The federal government says the cost to fix its new Phoenix payroll system has nearly doubled in the past two weeks, and will now ring in at $45-million to $50-million.
Public Services and Procurement Canada deputy minister Marie Lemay revealed the new price Wednesday, a significant increase from the more than $25-million she estimated at the last biweekly update on the pay system. The problem-plagued system has affected the pay of more than 80,000 public servants, forcing some to max out credit cards or borrow money to pay their bills after missing paycheques for months.
“What this essentially means is that for this year, we will not see the full $70-million savings we anticipated to see on a yearly basis as a result of the pay transformation,” Ms. Lemay told reporters at a technical briefing in Ottawa. “I’m confident that we will see savings in the future years but for now our focus is on getting the pay system right and getting money flowing to employees.”
Phoenix was introduced as a part of the previous Conservative government’s modernization plan for the 40-year-old pay system in an effort to consolidate services; the Liberals were responsible for implementing it, starting in February. The government estimated that the transition to Phoenix would save $70-million annually.
While the government has blamed the Phoenix problems on insufficient training, the union representing public servants who operate the system says the IBM software has inherent glitches, such as an inability to process irregular pay. Now, the government is paying IBM more money in addition to its original contract to deal with some of those problems.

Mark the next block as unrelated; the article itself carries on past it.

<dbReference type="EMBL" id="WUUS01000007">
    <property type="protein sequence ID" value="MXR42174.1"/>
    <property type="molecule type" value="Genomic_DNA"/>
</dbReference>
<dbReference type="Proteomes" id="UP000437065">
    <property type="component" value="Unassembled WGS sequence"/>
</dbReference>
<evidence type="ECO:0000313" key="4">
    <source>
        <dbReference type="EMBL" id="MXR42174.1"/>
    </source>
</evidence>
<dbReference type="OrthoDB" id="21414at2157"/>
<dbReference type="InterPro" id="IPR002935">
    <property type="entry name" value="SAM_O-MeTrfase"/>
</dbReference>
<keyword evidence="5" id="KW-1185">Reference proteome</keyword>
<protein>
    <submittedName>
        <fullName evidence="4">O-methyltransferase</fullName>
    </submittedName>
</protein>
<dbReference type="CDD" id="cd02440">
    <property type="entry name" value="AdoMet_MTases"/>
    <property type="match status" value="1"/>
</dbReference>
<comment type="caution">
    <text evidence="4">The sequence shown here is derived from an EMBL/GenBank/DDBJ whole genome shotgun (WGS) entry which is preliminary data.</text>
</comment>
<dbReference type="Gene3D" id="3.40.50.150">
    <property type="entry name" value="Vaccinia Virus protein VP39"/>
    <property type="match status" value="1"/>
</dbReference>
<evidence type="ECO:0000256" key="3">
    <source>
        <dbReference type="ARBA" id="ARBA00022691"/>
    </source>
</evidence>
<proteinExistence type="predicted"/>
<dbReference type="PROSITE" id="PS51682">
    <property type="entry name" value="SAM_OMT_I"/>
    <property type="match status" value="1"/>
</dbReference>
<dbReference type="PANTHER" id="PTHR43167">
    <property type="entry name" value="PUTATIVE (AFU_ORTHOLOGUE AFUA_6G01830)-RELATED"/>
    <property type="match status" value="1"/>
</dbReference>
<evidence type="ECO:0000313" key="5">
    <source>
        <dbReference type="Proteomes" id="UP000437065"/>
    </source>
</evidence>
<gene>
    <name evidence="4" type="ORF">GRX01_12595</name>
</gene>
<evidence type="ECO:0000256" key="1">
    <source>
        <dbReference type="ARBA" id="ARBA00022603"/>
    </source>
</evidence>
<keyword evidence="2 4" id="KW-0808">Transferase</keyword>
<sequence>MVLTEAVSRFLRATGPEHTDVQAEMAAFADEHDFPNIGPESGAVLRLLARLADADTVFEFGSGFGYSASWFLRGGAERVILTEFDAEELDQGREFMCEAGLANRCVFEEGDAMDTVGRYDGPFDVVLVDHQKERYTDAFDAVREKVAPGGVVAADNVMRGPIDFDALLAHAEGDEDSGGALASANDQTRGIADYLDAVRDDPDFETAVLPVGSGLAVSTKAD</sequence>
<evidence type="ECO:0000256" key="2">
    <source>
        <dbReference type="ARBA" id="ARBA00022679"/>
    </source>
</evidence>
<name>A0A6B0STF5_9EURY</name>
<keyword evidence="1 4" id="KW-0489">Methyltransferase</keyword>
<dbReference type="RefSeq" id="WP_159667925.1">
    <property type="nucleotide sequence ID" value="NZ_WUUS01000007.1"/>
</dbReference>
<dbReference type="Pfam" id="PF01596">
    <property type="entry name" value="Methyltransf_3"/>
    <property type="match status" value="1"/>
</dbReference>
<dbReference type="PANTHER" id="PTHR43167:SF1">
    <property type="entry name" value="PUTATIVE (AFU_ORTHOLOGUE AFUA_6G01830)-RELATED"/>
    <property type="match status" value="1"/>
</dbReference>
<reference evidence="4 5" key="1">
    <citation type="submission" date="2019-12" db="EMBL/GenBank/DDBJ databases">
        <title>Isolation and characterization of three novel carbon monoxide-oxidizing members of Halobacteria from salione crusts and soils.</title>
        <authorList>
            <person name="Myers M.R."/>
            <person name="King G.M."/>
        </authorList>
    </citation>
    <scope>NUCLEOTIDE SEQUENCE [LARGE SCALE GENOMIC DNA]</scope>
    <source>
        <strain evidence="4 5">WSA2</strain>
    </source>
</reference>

Out of the $45-million to $50-million that will be spent repairing Phoenix, $6-million will go to IBM to complete tasks outside of the original contract, according to Ms. Lemay. For instance, the government will pay to ensure that system maintenance takes place during evenings, overnights and weekends to improve capacity during the day. The additional $6-million brings the total Phoenix contract value to $141.8-million.
IBM said it does not comment on the specifics of its client agreements.
The remaining millions will go to five temporary satellite pay hubs, a call centre and “post-implementation” measures, such as 24/7 service to deal with internal Phoenix problems. Although Ms. Lemay said she does not expect the departmental price of fixing Phoenix to exceed $45-million to $50-million, she could not say what the cost of reimbursing public servants for out-of-pocket expenses would be.
The government has said it will compensate public servants for expenses incurred as as result of Phoenix problems, including late fees, if they can provide proof of payment. Ms. Lemay said the government is set to open a special office to deal with this claims process next week.
Officials also provided an update on the government’s repayment schedule, broken down by three priority levels.
Its immediate priority was to pay the public servants who missed entire paycheques by Aug. 10. Ms. Lemay said most of those who went unpaid have been compensated, but 59 new cases have emerged in the past two weeks.
The second priority was to pay public servants who have left the public service and have not received compensation, such as long-term disability or maternity-leave payments. The government said it will address those cases within four to six weeks of notification of the pay problem. As of Wednesday, Ms. Lemay said 335 new cases had been reported since Aug. 24 in this category.
Finally, the government committed to compensate the 82,000 public servants waiting on supplementary pay, such as overtime pay or pay increments, by the end of October. Ms. Lemay said that 14,500 of those cases have been resolved to date, leaving a backlog of 67,500 cases to be addressed in the next two months.Report Typo/Error